SAN SALVADOR -- After initially rejecting proposals from Marxist-led rebels on "humanizing" El Salvador's bloody civil war, the government of President Jose Napoleon Duarte has formed a commission to study them.

The government's reconsideration comes amid a nationwide military offensive against the insurgents and signs of strain in the rebels' alliance with leftist politicians.

Under study by the government commission, reportedly made up of seven political and military leaders, is an 18-point proposal issued May 26 by an alliance of the Farabundo Marti National Liberation Front (known as the FMLN), a Marxist grouping of five guerrilla organizations, and the Democratic Revolutionary Front (FDR), a movement headed by leftist political exiles.

Their document calls for the "humanization and the reduction of the economic, social and political impact of the war" and for resuming negotiations on a previous rebel proposal for a "global political solution" to the eight-year-old conflict.

"Obviously, I cannot accept a plan like this," Duarte said May 28 during a provincial tour. He said that if the rebels wanted peace, they should lay down their arms and "join the democratic process."

One reason for the initial rejection, diplomatic sources said, might have been that the proposal tended to undercut a major speech Duarte was to make June 1, on the third anniversary of his inauguration. He announced an amnesty program for as many as 400 of El Salvador's estimated 750 political prisoners, the release for treatment abroad of wounded guerrillas and a package of economic measures.

The rebel plan offers to suspend the use of mines and booby traps, economic sabotage and the execution of spies and informers. It calls on the military to suspend air strikes and the use of long-range mortars and artillery, permit the "free repopulation" of communities that have been relocated and the "free circulation" of people with their provisions, release all political prisoners and eliminate torture and disappearances.

The plan also says that both sides should suspend "all forms of forced recruitment" and calls on the government to repeal certain taxes, stop rationing electricity and cease psychological warfare.

In addition, the proposal calls for negotiations on the withdrawal of U.S. advisers and for these talks also to deal with a previous rebel demand for establishment of a coalition government including the guerrilla alliance. This has been ruled out by the government, on the basis that it would render illegitimate Duarte's 1984 election. Moreover, the Salvadoran Army has continuously opposed recognition of the rebels as anything more than an outlaw force.

Diplomatic sources say the most attractive points for the government in the rebel proposals -- the offers to suspend the use of mines and economic sabotage -- reflect a recognition by the guerrillas that these actions are highly unpopular and have cost them political support.

While the mining has been militarily effective, it has also caused large numbers of civilian casualties. According to the military's spokesman, Col. Mauricio Hernandez, about 600 soldiers and more than 100 civilians have been wounded by rebel mines this year. Nearly half of civilian mine casualties are children, government statistics report.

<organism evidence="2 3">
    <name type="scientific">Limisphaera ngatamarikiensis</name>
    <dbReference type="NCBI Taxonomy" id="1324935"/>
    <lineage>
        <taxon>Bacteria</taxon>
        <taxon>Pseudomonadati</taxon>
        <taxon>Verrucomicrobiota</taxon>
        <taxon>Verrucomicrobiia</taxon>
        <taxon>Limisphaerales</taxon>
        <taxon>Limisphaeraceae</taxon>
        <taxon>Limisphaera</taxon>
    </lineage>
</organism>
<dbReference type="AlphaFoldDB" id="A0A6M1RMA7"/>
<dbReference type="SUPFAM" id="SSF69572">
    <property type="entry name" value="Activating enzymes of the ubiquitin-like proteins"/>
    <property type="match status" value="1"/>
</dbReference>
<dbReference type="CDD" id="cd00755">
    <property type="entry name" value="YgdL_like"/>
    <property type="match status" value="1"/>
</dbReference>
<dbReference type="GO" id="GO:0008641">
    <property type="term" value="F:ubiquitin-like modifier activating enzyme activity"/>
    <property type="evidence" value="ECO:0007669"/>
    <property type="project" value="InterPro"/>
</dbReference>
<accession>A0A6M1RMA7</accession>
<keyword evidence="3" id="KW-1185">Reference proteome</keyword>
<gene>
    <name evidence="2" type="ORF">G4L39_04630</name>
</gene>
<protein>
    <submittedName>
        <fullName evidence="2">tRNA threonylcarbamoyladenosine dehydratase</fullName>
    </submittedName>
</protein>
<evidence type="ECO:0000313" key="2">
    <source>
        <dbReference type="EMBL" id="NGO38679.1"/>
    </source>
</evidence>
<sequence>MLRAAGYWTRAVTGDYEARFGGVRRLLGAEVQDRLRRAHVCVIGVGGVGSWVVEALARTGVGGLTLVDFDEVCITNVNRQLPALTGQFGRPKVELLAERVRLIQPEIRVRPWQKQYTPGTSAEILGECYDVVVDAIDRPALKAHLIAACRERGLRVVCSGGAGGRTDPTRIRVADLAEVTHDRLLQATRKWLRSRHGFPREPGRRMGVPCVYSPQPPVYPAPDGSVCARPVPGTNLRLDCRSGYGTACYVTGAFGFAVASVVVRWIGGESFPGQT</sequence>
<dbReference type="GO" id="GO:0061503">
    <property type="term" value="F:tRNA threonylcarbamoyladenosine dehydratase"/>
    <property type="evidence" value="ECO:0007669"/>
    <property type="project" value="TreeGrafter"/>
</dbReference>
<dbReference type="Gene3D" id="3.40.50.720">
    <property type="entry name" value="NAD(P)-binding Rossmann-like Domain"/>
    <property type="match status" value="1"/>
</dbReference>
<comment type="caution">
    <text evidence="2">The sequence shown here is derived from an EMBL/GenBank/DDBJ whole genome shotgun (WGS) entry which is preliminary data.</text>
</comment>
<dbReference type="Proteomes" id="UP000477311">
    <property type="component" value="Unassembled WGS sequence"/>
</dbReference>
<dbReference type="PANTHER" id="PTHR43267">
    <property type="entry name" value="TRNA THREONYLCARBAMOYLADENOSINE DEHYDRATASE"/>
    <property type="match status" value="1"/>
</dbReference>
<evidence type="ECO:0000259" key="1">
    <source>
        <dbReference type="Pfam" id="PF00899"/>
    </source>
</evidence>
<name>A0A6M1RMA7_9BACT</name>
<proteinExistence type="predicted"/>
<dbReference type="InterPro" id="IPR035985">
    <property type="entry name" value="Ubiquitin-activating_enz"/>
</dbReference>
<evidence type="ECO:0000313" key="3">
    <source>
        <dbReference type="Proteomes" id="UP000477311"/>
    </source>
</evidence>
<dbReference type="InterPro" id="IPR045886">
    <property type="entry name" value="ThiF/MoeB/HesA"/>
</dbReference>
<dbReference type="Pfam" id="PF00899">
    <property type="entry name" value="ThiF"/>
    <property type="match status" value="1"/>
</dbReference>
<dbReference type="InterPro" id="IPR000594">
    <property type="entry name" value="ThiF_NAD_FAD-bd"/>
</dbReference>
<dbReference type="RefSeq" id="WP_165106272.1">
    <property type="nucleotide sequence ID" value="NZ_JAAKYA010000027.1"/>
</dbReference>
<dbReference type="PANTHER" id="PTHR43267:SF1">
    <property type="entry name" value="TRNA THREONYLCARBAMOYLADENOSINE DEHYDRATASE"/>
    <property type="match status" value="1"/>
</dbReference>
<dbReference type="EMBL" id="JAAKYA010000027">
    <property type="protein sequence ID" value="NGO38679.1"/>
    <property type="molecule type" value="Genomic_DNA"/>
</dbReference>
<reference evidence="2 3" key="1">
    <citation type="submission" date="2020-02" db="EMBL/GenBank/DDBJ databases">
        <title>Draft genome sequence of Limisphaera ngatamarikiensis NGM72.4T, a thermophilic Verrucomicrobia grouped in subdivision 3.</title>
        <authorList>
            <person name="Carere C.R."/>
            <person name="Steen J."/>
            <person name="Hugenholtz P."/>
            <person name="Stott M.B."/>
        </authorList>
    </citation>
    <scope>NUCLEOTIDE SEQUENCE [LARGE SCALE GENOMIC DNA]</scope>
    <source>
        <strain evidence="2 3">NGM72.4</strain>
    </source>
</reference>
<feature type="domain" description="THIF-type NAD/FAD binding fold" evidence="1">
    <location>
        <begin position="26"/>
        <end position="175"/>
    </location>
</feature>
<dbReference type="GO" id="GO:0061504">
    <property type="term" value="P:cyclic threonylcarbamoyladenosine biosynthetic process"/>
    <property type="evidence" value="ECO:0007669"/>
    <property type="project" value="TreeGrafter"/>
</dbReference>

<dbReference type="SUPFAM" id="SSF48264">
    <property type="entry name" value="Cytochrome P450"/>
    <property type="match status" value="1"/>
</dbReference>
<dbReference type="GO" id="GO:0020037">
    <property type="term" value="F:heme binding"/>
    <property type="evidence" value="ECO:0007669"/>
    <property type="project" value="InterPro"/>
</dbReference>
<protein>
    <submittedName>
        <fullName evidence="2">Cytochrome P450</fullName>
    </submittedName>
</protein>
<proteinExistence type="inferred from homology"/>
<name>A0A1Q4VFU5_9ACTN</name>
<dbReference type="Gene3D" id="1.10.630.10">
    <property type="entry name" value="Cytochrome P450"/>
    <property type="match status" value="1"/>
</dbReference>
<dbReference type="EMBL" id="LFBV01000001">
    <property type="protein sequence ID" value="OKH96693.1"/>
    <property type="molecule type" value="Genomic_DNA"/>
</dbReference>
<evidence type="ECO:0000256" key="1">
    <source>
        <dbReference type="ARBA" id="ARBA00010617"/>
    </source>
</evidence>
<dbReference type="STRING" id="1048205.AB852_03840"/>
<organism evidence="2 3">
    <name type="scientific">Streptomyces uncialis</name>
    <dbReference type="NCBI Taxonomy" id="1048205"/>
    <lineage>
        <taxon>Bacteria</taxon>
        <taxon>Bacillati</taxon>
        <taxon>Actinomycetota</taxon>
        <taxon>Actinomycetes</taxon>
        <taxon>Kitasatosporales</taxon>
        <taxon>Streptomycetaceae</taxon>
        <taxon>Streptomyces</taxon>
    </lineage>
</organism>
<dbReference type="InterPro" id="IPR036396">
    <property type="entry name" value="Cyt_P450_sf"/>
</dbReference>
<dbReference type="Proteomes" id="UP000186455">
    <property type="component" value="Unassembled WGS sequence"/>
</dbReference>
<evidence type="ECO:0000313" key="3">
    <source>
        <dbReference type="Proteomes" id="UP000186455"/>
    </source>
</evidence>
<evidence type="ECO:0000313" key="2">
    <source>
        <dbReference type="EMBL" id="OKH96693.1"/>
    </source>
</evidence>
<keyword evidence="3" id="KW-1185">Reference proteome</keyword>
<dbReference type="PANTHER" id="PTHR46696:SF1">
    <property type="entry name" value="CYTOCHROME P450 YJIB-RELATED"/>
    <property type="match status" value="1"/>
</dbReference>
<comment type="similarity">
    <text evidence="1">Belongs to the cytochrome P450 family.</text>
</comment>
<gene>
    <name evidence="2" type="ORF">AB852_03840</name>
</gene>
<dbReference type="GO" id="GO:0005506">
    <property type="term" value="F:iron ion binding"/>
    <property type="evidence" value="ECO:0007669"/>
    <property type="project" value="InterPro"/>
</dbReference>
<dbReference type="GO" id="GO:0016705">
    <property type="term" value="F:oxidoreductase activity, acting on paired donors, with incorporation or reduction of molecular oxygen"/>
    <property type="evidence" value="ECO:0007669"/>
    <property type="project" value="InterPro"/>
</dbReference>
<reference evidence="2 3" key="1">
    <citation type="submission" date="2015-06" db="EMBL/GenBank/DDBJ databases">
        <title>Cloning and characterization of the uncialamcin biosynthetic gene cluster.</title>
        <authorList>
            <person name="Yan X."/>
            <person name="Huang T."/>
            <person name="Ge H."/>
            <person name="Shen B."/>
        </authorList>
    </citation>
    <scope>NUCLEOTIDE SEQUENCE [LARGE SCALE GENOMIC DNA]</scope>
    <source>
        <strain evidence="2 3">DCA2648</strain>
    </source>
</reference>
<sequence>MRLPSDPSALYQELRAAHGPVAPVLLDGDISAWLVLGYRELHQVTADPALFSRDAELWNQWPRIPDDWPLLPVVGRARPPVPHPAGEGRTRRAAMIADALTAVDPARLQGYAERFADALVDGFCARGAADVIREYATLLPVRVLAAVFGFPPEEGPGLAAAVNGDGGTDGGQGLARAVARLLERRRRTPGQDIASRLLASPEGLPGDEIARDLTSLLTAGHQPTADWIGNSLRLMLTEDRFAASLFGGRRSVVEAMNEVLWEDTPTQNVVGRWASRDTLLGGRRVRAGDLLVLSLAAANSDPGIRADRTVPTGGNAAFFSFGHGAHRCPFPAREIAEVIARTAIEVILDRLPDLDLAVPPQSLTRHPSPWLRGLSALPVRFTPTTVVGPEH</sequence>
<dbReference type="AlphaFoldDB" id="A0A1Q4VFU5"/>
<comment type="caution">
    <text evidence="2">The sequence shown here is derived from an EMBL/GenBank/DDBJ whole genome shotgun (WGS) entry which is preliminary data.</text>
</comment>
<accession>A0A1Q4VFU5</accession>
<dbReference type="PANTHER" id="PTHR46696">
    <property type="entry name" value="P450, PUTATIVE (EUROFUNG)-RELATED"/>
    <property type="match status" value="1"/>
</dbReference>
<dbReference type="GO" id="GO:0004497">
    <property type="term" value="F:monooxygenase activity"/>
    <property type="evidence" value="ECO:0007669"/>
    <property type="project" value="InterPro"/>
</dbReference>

"The political cost of sabotage is high for us," acknowledged Jorge Villacorta, a leader of the Democratic Revolutionary Front, in a recent interview in Mexico City. He added, however, that this political cost was compensated by the "military benefit" of economic sabotage, which promotes a "political solution" of the conflict. In offering to suspend such activities, the rebels specifically mentioned transportation stoppages, destruction of electrical facilities and "sabotage of farming for export."

"The proposal has certain positive elements for everyone," said Roberto Viera, the vice minister for communications. "Our objections are that the rebels are trying to generate divisions in our ranks." He indicated that the commission named by Duarte to study the offer would come up with counterproposals. But it appeared unlikely that the government would meet a rebel deadline of July 15 for starting negotiations.

Rebel supporters have indicated that coming up with the proposals caused some strain in the alliance and that there is uneasiness among the more moderate political members over what appears to be, at the same time, new guerrilla strategy on the war front.

"We had a lot of work to do to convince {those in the FMLN} to agree to these proposals," said an underground member of the Revolutionary Democratic Front in an interview here. "This proposal signifies ceding on things that are strategic," such as mining and blowing up electricity pylons, he said.

According to Villacorta, who was agriculture minister from 1979 to 1980, "this is an opportune moment to invest in a political solution." He added, "A military victory of the FMLN is not possible." He said he believed that no U.S. administration -- Republican or Democrat -- would "permit a victory of the FMLN" and that the key for successful dialogue was an American go-ahead on a political solution.

Villacorta and two Revolutionary Democratic Front members in San Salvador separately expressed some reservations about what they see as continued efforts by the leadership of the estimated 6,000 to 8,000 armed rebels to achieve a military victory.

"A military solution will not bring democracy," Villacorta said. "If they {the FMLN} are convinced they can impose a totalitarian government, they will impose it. What prevents that is us."